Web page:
At 9pm , or thereabouts would be Compline (Containing the Nunc Dimittis-'Now Lord, lttest thou thy servant depart in peace according to thy word. For mine eyes have seen Thy salvation, which should be a light to lighten the Gentiles and rule thy peaople Israel)This was Simeon's Song on seeing the baby Christ presented in the Temple. The Angelus bell would be rung at 6am and 12 noon, 6pm and Midnight . It is lovely to think of the many cattle on the fields around the little Priory all turning towards the Church in prayer when the bells sounded, the 6pm bell probably signalling the end to the working day and call to prayer for Vespers.At this time, all the workers in the nearby fields would turn towards the Priory and say the Angel Prayer They would praise God for sending himself to earth as the human son of the Virgin Mary.Looking at the large and sprawling estate of Malpas and Bettws, the monastic lands of Montacute, it is impossible to imagine it as farmland with scattered thatched cottages for the people working at the Priory.


The monks would have a meeting in the morning after breakfast to discuss the day’s agenda, then they would begin the work of the day. Work was important as a form of prayer to the Benedictines. LABORARE EST ORARE was their rule, formed by Benedict in his rule for a Life of God , and for people living together. The Cluniacs, by contrast spent far more time in prayer as a rule and did less manual work than ordinary Benedictines. Prayer was important and they would have had Mass once a day as well. As the host was raised by the priest , the big bell would be tolled once , as the sacring bell was also rung inside the church. All the workers in the fields and people round about bowed their head and knew at that moment, the bread and wine were being consecrated.Prayer was going on all the time. Indeed many people attended the daily Mass, and were allowed to use the Priory Church as their parish church.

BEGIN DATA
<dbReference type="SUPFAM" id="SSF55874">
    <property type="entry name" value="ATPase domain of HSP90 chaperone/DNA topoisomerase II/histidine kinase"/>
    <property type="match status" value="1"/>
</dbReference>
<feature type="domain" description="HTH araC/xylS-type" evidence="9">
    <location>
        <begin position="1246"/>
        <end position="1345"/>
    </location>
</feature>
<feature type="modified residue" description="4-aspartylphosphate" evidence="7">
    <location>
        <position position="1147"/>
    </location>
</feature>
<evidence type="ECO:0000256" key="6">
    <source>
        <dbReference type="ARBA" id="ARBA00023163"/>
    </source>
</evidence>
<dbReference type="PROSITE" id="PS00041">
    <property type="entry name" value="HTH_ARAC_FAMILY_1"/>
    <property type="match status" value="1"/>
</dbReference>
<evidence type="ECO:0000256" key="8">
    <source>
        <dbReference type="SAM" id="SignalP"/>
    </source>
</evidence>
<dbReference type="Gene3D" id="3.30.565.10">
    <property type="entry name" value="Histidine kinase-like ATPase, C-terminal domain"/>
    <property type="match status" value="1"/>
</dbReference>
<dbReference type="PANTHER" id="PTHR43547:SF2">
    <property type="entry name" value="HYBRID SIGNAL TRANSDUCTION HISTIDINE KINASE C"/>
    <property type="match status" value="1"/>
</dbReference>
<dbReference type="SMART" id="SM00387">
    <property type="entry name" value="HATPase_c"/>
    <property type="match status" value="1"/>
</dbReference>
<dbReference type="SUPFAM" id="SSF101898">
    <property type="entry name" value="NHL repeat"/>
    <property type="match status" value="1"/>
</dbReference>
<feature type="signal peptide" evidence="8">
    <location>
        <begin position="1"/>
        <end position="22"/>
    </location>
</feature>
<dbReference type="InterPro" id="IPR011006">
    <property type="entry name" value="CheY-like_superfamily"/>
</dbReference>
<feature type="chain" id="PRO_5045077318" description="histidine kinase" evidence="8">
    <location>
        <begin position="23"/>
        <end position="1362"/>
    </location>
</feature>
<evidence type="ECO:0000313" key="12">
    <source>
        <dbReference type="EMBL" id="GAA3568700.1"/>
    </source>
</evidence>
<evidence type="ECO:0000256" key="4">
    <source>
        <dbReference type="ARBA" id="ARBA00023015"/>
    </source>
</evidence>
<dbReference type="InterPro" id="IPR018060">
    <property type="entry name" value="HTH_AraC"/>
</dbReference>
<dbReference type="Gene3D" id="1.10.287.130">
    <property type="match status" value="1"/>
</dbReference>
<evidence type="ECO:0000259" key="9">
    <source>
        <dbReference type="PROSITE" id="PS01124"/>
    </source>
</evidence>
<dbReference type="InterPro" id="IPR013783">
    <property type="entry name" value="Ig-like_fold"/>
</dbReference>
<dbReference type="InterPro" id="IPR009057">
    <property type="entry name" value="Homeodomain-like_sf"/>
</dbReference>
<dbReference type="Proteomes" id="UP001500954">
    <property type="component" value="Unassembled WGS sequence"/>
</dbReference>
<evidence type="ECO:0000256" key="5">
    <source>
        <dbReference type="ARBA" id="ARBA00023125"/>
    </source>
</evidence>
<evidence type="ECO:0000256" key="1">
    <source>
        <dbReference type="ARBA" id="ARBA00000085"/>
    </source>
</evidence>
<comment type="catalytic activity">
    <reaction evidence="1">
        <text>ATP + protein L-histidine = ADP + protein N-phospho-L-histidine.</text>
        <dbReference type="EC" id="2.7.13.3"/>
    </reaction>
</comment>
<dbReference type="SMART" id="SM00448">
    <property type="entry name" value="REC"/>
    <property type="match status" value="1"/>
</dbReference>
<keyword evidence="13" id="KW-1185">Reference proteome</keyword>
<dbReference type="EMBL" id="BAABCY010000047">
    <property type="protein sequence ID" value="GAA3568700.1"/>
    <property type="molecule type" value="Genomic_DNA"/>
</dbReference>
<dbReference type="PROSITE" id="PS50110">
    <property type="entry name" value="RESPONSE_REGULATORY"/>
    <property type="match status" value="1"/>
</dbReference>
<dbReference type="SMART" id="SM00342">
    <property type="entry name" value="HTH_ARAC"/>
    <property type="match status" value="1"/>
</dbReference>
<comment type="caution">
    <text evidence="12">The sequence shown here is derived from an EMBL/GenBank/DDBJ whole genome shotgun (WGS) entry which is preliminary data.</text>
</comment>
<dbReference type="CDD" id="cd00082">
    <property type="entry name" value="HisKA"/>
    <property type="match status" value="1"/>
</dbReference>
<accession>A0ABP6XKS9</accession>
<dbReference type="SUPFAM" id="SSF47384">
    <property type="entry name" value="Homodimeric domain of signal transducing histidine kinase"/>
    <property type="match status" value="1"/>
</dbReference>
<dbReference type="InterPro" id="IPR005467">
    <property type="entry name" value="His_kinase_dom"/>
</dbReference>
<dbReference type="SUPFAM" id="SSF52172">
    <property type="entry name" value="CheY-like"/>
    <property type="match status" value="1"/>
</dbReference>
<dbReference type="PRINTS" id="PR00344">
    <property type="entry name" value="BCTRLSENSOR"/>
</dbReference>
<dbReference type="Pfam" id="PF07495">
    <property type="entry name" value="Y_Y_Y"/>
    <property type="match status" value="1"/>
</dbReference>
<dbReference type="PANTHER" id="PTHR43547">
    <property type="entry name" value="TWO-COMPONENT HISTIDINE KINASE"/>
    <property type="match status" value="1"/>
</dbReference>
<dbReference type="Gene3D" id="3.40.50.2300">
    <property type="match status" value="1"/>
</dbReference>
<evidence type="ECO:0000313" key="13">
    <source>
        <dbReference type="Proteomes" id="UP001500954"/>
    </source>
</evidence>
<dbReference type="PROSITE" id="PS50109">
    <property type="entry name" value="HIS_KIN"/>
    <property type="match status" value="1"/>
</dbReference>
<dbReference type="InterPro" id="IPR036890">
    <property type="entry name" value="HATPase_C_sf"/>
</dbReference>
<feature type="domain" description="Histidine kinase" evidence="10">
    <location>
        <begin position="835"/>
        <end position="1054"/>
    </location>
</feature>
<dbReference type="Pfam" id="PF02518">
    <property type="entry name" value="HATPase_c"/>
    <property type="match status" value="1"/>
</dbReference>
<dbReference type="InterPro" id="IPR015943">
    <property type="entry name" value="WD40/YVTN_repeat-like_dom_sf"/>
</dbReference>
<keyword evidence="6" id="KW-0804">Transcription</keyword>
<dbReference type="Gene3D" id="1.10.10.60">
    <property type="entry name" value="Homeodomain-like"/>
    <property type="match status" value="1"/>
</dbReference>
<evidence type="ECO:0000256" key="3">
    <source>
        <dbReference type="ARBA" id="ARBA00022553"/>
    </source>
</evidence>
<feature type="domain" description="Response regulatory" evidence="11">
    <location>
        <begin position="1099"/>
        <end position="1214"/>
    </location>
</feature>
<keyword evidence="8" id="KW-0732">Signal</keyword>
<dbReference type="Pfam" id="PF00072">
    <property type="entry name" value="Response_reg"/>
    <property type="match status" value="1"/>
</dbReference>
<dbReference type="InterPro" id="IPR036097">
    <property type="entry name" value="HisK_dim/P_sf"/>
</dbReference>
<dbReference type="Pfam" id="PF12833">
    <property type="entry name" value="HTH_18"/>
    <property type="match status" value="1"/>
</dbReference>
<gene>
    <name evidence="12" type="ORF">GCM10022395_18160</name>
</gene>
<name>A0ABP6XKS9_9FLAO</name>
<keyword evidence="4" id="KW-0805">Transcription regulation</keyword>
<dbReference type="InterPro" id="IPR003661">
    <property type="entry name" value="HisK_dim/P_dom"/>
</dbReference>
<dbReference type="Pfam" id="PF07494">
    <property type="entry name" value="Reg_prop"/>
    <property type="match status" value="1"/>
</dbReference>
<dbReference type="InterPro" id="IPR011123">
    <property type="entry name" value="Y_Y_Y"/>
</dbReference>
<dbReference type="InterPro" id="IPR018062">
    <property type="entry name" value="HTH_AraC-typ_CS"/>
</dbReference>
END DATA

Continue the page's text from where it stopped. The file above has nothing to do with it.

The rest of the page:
Archdeacon Coxe in his Tour of Monmouthshire gives the following account of the chapel building of the Cluniac monks.He is writing of the Priory Church (now Anglican since Henry VIII seized it)

The chapel of this cell, now the parish church, is worthy of being visited by the Antiquary, as one of the most ancient religious edifices of these parts.
It is a small building of unhewn stone , of an oblong shape like a barn , with a belfry having two apertures for bells. The arch door, which is on the western side the stone frames of the three principal windows , as well as the arch that separates the chancel from the church , are all rounded and decorated with friezes of hatched moulding , deticles and receding columns , peculiar to the Saxon and Norman architecture. (the dedication to St Triac may have been a Celtic/Saxon Church already in existence EN) The arch of the southern window, which seems to have been a doorway( into the attached Priory?)is more elegantly ornamented and embossed with roses,not unlike the Etruscan style. All the columns, which are mostly of a rude form, have dissimilar capitals and shafts a striking feature of Saxon structures.Some modern Gothic windows have been introduced into the stone frames of the original apertures.’


The church was extensively restored and repaired by Thomas Prothero, to whom we should be grateful, because in 1849-50 it had been roofless and ruined. Bruce Copplestone Crowe says, however ‘it may not be very different from the Church Montacute Priory built there in the 12th century,( having been possibly an extension of a Saxon building.EN) It seems from drawings made of the Priory church in 1800 and just before it was rebuilt, for instance, that all he did was to take it down and rebuild it on the same lines , using original carvings where they survived in good condition and replacing others with replicas. It is fortunate, perhaps, that Prohero was working when neo-Norman architecture was fashionable.’ P9 Having seen some unfortunate ‘restorations’ by people not so in love with the original Norman architecture, that there were some insensitive ones at Usk and Chepstow and even at Basseleg, it is good Rev Prothero was so sensitive in his restoration.